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The Burden of Your First Fifty Pages

I critique a lot of first chapters of novels. Having written twenty novels, I can attest to how difficult it is to craft those openings scenes. So much has to be included to set up the world of the characters, the premise, the tone and writing style, and the opening situation the protagonist is in. Yet, so much has to be left out in order to avoid backstory and info dumps that stall action and pacing.

It takes a lot of time and effort to master opening scenes.

These scenes are some of the most critical ones in your novel, so it behooves me to share what I wrote in a post a couple of years back. And I would like to encourage you to take advantage of my special discounted price on my fifty-page critique.

I do dozens of fifty-page critiques every year. I don’t know the exact count, but it’s what I encourage writers to start with when requesting help with their WIP (whether partially done or completed).

Why fifty and not one hundred? Why not twenty pages? Continue Reading…

How “Pantsing” May Be Harmful to Your Health

Pantsing? No, it’s not in the dictionary. But it’s a common word among novelists. Hey, we’re wordsmiths. We can make up words if we want to, right?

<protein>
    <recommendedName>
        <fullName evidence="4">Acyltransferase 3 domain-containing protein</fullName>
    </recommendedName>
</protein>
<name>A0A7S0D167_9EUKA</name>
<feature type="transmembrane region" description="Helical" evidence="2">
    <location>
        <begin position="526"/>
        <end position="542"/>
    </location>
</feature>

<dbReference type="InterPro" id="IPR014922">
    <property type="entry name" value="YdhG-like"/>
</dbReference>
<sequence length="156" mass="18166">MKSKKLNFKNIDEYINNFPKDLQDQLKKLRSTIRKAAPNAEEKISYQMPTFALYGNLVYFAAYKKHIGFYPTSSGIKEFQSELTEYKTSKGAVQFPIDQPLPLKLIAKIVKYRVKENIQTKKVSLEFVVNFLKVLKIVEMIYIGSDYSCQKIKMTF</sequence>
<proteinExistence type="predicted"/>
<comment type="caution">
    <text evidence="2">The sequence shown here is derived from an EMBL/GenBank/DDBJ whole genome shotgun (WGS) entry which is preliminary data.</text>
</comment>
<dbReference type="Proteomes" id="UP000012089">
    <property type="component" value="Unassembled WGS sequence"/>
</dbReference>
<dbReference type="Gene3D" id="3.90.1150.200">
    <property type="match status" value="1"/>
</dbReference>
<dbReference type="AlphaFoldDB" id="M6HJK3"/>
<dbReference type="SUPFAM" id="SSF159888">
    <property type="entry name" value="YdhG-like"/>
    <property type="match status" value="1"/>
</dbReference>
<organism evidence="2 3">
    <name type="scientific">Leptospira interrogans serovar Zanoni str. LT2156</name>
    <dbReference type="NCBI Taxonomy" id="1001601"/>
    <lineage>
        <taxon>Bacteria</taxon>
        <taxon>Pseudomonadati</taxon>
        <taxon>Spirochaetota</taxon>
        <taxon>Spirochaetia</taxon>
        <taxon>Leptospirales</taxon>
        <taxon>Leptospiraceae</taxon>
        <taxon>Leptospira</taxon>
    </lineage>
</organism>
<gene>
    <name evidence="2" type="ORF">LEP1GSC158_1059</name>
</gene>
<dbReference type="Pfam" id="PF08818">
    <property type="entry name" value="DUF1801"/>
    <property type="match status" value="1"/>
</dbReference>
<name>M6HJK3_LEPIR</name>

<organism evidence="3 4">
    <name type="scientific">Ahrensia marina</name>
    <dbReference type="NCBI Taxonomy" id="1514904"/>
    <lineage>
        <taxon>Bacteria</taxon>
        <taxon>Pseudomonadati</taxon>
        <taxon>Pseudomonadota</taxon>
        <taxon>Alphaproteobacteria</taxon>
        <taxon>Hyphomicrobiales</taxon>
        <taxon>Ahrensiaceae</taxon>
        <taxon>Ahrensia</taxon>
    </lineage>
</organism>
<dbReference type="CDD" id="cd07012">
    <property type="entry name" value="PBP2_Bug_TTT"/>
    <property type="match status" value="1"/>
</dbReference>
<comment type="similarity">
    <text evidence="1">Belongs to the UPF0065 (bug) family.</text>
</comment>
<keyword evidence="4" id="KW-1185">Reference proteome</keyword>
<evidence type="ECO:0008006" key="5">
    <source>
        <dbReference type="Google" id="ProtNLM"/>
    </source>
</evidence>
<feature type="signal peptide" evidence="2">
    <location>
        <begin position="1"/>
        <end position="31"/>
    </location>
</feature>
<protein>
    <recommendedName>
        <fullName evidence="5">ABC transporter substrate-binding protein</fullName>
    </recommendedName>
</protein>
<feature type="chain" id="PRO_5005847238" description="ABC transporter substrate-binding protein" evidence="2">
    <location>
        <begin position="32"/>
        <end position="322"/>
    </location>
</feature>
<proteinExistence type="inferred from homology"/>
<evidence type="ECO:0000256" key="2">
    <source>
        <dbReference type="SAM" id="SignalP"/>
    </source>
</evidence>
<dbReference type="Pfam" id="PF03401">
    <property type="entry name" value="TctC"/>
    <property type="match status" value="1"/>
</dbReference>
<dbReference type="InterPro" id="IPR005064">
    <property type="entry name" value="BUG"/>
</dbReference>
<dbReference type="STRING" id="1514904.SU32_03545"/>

In novel-writing circles, there are “pantsers” and plotters. Usually there is a great divide, with the plotters astonished the pantsers can ever get a novel written and the pantsers decrying that by giving in to outlining, a writer is wholly compromising her integrity and tossing creativity out the window.

Since I’m an avid plotter, and I’ve written countless blog posts that explain why, I’m going to wiggle out further on my limb and, once more, advocate for plotting.

And, in doing so, I will pop a few bubbles. Continue Reading…

A New Online Video Course to Help You Write That Novel

I’m not the only one who says that writing a novel is a difficult task. Even if you’ve written a dozen or more novels, it’s still challenging. There is no easy formula . . . but there are some time-tested rules regarding story structure.

I’ve been writing about story structure for years on this blog, and I’ve probably written half a million words or more on the topic.

Let me pull some bits from earlier posts to share with you today, as preface to introducing you to my new online video course: The Ten Key Scenes That Frame Up Your Novel.

If you’re like many fiction writers, you often have no clue if you are on the right track. If your characters are terrific. If your conflict and stakes are big and explosive. If your scenes are sturdily built and in the right places.

If you’ve been following my blog and reading my Writer’s Toolbox books, you know that novel writing is complex and challenging.

And you really have to nail structure. Continue Reading…